LD_LIBRARY_PATH tells the runtime linker to prepend the given locations to the paths where shared objects (.so files) are looked up from by the runtime linker. It is widely used but it shouldn't be when one has control of the binary. There is RPATH for achieving the same and it could get added to the ELF executable during linking. As this header could contain relative locations like $ORIGIN/lib it should be easy to ship a binary with its own set of libraries included.
silmeth 31 August 2017 at 8:52 pm UTC
F.UltraIf only writers of shared libraries would think more about backwards compatibility...

It would suffice if they followed semantic versioning with regard to their libraries’ APIs – one would know which shared versions are compatible. Some libs would have a few hundred new major versions every year – but at least it’d be obvious that every game needs its own separate copy of it in its own version.

At least until we dive into compiled C++ libraries where the version of the compiler that compiled the library and a game binary matters, as C++ has no stable ABI (so library compiled with newer gcc might, and probably will, stop working with old executable).
F.Ultra 31 August 2017 at 9:15 pm UTC
silmeth
F.UltraIf only writers of shared libraries would think more about backwards compatibility...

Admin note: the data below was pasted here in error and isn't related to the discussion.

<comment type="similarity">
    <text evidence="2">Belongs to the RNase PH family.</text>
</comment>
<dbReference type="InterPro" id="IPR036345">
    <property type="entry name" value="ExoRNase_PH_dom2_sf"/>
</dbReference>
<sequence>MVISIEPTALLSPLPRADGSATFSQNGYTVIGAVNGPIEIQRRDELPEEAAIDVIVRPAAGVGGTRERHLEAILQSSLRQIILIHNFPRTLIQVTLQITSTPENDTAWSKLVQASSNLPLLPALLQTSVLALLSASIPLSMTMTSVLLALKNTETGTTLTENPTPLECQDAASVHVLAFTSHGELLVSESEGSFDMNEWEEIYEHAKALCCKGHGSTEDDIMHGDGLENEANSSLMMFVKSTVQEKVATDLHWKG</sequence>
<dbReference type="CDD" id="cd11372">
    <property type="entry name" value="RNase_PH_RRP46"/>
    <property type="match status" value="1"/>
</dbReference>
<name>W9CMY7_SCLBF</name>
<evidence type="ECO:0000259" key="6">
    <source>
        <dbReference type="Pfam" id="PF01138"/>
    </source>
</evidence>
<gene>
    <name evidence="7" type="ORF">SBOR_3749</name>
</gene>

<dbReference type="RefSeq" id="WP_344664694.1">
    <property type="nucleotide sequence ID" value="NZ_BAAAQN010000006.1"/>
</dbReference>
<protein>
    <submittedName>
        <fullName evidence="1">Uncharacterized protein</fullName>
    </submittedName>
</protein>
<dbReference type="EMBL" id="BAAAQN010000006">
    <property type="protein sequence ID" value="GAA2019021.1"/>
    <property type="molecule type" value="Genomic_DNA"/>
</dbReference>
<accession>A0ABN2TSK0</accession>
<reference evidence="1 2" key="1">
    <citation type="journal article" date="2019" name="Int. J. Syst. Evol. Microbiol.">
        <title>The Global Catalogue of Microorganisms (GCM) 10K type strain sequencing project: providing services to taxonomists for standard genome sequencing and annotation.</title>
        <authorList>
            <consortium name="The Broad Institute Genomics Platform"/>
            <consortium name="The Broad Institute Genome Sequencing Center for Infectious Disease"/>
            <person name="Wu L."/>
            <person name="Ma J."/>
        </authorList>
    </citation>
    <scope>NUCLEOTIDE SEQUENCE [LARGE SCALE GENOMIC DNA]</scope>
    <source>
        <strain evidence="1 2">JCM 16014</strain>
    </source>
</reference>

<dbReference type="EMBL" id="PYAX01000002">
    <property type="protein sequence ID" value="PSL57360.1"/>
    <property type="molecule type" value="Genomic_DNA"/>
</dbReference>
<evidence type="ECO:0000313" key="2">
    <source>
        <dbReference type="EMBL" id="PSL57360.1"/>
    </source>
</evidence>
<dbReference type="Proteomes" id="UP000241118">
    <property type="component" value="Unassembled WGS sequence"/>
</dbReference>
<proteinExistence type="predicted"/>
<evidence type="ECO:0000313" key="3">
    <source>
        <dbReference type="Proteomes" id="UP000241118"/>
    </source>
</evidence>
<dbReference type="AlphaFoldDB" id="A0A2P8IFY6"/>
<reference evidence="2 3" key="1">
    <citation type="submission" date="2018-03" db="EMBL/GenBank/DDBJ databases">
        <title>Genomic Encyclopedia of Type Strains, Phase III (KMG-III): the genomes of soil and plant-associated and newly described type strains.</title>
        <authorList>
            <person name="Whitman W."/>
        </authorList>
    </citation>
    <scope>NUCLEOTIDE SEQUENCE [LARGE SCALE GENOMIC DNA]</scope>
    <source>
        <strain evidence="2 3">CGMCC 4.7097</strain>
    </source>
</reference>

It would suffice if they followed semantic versioning with regard to their libraries’ APIs – one would know which shared versions are compatible. Some libs would have a few hundred new major versions every year – but at least it’d be obvious that every game needs its own separate copy of it in its own version.

At least until we dive into compiled C++ libraries where the version of the compiler that compiled the library and a game binary matters, as C++ has no stable ABI (so library compiled with newer gcc might, and probably will, stop working with old executable).

Following the semantic versioning would most definitely help yes, but I see many libraries that make completely unneeded changes to both API and ABI.

Once in a while I think that whenever a library writer creates a version that is no longer ABI compatible then they should be required to write a shim library for the previous version that uses the new version, that way security fixes and so on would still be applied to the users of the old version and distributions could install all the hundreds of shims when you install a library (since all the old versions are just small shims they should be very small in size so the overhead should not be that great) or perhaps as a libxxx-shim package just like we have -dev/-devel packages on most distributions.
DrMcCoy 31 August 2017 at 9:15 pm UTC
TheSHEEEPHonestly, it should just be like on Windows - look in the executable folder first, done.

You can literally already do that in Linux. It's just not enabled by default (because that would be a huge security nightmare.

What you can do is set the RPATH field in the ELF binary, i.e. the game dev needs to do that on their game binary before release.

You can do that while compiling, or afterwards with patchelf. If you do

$ patchelf --set-rpath '$ORIGIN/lib' ./foobar

you modify the binary foobar to automatically search for the lib folder in its own path for libraries.

EDIT: And I was ninja'd again, great


Last edited by DrMcCoy at 31 August 2017 at 9:16 pm UTC
mcphail 31 August 2017 at 9:48 pm UTC
  • Supporter